We all need to eat more veggies—especially kids. But getting a child excited about broccoli is no small feat. Yes, while it does have the advantage of looking like a miniature tree you can eat, to the discriminatory young palate it simply doesn’t stand up to fatty, flavorful alternatives like chips, cheese and ice cream. So how can you convince kids to start eating more vegetables? One study has a suggestion: pay them.

 

A recent study published in The Journal of Health Economics actually shelled out cash to pay schoolchildren to eat their veggies. The year and a half study was conducted on over 8,000 students at 40 elementary schools. For every serving of fruits or veggies students consumed at lunch—and no, ketchup and french fries weren’t considered veggies—they were given a 25 cent token which could be redeemed at a book fair, school store or school carnival. At the start of the experiment, only about 39 percent of children consumed at least one serving of fruits or veggies at lunch.

 

Schools who conducted the veggie-pay initiative for three weeks saw a dramatic increase in produce consumption, even after the incentives ceased. There was a 21 percent increase in fruit and veggie consumption among the grade school students in the weeks after the incentive ended. For schools who implemented the incentive for five total weeks, there was an incredible 44 percent increase in fruit and veggie consumption in the two months after the incentives were terminated. The study suggests that a short run incentive program can be highly effective in forming healthy, long term habits in children.

 

In the face of the childhood obesity epidemic, getting more kids to eat any vegetables is a good thing. We live in an age where ketchup and french fries are considered servings of vegetables in American school cafeterias. It’s horrifying. We all need to cut the inflammatory processed junk and get back to dietary basics. Nothing is perhaps more important than including more unprocessed plants in our diets, especially for our children.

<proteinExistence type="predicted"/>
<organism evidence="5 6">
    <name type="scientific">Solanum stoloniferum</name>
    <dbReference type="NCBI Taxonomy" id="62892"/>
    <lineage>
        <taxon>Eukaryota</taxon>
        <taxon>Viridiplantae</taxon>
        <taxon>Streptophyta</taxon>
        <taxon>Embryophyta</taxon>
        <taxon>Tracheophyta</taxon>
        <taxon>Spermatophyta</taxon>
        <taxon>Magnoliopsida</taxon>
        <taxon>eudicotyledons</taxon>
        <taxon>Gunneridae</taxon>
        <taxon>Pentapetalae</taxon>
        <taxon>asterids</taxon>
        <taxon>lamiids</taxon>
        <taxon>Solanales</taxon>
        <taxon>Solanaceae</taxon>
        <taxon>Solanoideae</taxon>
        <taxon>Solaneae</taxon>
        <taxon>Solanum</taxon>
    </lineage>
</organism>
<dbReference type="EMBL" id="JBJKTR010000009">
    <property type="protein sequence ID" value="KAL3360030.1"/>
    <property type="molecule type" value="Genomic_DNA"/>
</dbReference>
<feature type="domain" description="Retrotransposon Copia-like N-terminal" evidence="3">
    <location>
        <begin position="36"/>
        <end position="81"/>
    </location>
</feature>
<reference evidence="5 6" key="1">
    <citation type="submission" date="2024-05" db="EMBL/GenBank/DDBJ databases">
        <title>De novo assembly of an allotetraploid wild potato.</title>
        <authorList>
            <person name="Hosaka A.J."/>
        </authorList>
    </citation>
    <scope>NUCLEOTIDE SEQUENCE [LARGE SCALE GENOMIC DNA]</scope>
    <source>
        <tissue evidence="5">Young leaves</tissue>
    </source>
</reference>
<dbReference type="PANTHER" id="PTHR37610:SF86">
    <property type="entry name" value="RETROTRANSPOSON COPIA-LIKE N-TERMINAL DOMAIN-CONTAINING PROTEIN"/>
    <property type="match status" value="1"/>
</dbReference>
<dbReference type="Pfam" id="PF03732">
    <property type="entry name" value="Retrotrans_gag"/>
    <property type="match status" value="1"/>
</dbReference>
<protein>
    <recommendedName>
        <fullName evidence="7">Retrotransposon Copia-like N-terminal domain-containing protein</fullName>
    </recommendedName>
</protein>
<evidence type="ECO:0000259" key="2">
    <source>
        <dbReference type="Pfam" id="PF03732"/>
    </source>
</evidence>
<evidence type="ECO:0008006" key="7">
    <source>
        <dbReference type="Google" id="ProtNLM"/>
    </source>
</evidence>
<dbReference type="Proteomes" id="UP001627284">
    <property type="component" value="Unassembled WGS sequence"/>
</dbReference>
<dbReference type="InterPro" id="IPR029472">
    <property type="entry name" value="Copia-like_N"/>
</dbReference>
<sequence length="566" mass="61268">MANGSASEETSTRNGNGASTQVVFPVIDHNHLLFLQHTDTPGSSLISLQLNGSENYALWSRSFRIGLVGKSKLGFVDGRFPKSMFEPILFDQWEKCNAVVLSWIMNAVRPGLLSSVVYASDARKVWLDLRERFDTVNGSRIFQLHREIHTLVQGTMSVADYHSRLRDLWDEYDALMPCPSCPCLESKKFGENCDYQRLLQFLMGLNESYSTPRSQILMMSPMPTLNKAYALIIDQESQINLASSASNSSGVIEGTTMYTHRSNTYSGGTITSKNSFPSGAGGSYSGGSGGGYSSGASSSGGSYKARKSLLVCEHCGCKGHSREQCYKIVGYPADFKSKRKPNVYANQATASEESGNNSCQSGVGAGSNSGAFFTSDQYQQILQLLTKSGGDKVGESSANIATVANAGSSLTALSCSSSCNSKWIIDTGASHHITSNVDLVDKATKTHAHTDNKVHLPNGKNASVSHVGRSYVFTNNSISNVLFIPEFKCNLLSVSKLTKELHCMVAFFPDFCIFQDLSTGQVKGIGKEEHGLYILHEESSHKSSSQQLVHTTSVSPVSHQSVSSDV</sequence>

Is paying your kids to eat veggies the answer? It depends. If your child is extremely averse to unprocessed greens, an incentive could compel them to eat more. The hope is that they will grow to like veggies the more they eat them, which will hopefully flourish into healthy lifelong dietary habits.

 

However, if the incentive were to be carried out long term—perhaps for months and years instead of a few weeks—it could backfire. The child might become too dependent on the incentive to continue eating veggies without it. In fact, it is feasible that some might boycott all produce if the incentives were revoked after months or years—and no one wants that. The point is to not allow the incentive to become an addiction. So, if you do incentivize your child’s dietary habits, do not do so regularly over the long term. Whittle the incentives down over time so they go from getting a treat every time they eat veggies to once in a while if they’ve been making excellent and maturing dietary choices. Eventually, with a little practice, the fruits and veggies will become a treat within themselves!

 

What do you think? Would you pay your kid to eat veggies if it could make them grow to love them? Would you prefer a non-monetary incentive? Do you disagree with this technique? Share your thoughts in AgroWeb.org.